Defining a product market for spanish-language broadcast media

Lessons from united states v. univision communications, inc. and hispanic broadcasting

Jo Coffey Amy, Amy Sanders

Research output: Contribution to journalArticle

5 Citations (Scopus)

Abstract

In 2003, amedia merger with dramatic content and policy implications went largely unnoticed. Little attention was paid to the transaction because it did not affect the majority; it affected the largest minority population in the United States: Hispanics. Although up to 65% of Hispanics prefer Spanish-language media, most broadcast media now come from one corporation, Univision. In approving the consolidation of Univision and Hispanic Broadcasting, the FCC ignored product market findings by the Department of Justice as well as its own policy precedent, which includes numerous exceptions for Spanish programming to promote content and ownership diversity. Consistent with the FCC'smandate to protect the public interest, a demand-side analysis is undertaken, positioning the audience as consumer. Industry evidence, product market thresholds, and ownership rules are applied to United States v. Univision, Inc. and Hispanic Broadcasting, with the conclusion that a separate product market must exist for Spanish language broadcast media.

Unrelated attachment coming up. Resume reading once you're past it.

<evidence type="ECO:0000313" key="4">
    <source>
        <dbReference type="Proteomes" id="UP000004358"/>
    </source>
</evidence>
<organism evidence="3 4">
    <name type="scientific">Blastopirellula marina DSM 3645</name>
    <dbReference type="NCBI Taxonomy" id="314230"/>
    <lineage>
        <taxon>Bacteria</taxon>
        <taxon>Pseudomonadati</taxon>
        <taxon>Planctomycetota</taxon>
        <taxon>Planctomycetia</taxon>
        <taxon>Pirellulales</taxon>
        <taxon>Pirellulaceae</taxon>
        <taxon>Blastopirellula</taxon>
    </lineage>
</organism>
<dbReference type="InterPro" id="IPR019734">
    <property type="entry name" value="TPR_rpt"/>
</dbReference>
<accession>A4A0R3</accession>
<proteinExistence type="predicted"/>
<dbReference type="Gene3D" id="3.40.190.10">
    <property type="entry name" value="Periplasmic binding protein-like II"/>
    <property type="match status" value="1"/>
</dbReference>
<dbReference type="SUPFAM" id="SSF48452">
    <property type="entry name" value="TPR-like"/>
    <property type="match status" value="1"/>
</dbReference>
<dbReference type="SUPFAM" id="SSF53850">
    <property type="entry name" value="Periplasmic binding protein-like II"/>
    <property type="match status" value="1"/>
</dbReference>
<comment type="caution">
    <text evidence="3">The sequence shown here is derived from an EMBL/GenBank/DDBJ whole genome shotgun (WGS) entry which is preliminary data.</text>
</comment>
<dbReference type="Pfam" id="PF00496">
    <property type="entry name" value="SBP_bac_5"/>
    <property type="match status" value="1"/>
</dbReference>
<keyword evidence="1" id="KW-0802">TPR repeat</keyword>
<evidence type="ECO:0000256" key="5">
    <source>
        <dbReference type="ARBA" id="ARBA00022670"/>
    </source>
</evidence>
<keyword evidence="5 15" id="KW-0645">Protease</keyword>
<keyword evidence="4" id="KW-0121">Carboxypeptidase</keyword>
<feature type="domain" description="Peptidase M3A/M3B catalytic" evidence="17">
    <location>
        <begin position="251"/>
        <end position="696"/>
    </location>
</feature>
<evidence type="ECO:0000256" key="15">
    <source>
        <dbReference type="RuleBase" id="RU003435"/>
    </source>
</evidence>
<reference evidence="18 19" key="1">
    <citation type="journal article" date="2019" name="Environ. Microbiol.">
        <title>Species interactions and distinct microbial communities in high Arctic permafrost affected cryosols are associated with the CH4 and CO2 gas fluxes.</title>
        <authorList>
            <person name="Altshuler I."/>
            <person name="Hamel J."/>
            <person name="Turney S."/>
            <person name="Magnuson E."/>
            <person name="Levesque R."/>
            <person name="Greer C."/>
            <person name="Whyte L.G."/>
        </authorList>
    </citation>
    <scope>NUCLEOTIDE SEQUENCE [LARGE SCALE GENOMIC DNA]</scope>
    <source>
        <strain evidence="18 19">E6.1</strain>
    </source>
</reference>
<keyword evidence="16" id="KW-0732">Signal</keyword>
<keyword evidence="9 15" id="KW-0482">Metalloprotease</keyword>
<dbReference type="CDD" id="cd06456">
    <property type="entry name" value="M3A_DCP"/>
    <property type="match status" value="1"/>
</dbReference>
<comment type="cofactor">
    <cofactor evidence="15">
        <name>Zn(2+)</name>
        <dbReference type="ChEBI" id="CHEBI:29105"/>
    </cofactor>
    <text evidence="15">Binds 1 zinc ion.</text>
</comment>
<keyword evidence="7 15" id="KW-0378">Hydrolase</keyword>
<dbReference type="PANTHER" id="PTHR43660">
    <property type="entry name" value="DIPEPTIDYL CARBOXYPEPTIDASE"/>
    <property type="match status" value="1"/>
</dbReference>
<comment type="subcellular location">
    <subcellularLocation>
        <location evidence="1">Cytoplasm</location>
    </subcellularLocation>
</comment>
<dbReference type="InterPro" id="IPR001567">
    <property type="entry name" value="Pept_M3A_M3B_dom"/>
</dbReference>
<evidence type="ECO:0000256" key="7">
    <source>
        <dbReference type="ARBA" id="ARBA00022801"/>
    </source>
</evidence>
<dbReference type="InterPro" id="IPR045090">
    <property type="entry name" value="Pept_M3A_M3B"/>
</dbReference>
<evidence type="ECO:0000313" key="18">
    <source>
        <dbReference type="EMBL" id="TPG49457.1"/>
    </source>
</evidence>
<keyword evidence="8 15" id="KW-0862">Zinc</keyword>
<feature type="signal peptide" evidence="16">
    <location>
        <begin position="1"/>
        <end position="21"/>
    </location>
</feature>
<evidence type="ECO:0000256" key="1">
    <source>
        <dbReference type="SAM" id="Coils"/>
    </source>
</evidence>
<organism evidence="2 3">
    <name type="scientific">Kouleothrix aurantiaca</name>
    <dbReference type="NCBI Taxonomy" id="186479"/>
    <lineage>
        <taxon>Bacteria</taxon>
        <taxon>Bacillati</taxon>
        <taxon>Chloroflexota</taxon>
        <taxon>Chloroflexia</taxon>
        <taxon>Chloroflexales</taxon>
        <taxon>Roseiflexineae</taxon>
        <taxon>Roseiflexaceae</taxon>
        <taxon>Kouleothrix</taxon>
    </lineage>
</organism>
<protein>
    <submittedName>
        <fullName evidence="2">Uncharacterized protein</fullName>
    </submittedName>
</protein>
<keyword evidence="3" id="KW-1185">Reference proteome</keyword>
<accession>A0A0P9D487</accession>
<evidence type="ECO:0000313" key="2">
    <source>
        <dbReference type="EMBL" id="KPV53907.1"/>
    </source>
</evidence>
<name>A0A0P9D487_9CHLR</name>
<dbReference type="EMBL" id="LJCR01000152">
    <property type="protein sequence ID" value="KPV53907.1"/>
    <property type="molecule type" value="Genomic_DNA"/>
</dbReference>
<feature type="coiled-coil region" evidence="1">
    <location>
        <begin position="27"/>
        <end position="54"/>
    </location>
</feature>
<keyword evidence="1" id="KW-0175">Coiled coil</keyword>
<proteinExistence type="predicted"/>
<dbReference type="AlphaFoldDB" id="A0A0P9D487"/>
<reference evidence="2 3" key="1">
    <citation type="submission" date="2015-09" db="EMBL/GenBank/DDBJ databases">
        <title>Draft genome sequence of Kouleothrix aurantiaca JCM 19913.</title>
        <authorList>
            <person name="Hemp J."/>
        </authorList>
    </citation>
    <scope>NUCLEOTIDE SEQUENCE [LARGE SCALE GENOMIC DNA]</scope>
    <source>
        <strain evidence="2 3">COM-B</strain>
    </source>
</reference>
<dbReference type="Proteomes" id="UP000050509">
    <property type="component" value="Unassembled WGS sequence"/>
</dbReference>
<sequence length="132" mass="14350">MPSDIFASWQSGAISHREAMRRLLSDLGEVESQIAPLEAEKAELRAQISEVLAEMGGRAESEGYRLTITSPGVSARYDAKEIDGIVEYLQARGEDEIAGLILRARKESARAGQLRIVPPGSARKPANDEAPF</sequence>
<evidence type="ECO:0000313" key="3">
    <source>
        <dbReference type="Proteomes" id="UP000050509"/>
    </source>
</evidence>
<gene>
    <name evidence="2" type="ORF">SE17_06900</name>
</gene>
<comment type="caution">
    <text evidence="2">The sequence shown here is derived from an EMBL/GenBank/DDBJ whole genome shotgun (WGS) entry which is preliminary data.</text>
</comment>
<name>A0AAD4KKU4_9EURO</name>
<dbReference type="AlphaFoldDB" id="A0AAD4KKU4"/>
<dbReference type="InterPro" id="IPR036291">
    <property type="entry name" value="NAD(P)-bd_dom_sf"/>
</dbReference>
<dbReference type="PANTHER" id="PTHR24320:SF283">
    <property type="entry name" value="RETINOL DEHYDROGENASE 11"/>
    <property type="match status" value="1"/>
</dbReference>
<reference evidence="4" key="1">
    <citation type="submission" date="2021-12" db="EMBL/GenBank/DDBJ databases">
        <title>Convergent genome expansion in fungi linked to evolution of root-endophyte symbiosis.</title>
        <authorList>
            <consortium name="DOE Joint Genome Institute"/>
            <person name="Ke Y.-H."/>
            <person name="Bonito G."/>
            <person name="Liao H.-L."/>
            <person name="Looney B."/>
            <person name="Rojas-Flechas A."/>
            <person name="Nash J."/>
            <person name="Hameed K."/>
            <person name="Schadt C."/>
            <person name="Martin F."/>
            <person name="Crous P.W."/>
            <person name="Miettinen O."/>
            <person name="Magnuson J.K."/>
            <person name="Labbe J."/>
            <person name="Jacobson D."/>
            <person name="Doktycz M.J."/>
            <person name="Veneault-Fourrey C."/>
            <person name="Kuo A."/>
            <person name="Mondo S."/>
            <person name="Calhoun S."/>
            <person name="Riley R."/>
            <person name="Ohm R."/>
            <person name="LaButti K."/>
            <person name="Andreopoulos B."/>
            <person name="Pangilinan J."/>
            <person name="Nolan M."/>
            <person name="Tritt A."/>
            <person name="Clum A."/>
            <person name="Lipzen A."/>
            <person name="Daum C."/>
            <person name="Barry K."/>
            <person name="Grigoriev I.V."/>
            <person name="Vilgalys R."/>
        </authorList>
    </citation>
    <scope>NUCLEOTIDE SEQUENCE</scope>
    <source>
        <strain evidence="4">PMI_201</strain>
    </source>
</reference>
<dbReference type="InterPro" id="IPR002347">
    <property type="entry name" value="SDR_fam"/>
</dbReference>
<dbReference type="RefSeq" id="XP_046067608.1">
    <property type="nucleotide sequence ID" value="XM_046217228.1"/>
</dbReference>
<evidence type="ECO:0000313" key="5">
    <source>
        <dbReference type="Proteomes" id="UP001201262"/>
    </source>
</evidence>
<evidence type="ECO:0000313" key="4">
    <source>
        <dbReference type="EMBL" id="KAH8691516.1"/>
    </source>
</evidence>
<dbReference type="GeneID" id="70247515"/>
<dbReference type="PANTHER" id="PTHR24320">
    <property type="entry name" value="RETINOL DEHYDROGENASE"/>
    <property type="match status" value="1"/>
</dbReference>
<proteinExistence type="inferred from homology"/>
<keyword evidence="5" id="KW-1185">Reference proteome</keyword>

Original languageEnglish
Pages (from-to)55-89
Number of pages35
JournalCommunication Law and Policy
Volume15
Issue number1
DOIs
Publication statusPublished - Dec 2010
Externally publishedYes

Fingerprint

Spanish language
broadcasting
Broadcasting
broadcast
communications
Communication
market
Consolidation
Industry
merger
public interest
consolidation
transaction
corporation
programming
justice
minority
industry
demand
evidence

ASJC Scopus subject areas

  • Law
  • Communication

Cite this

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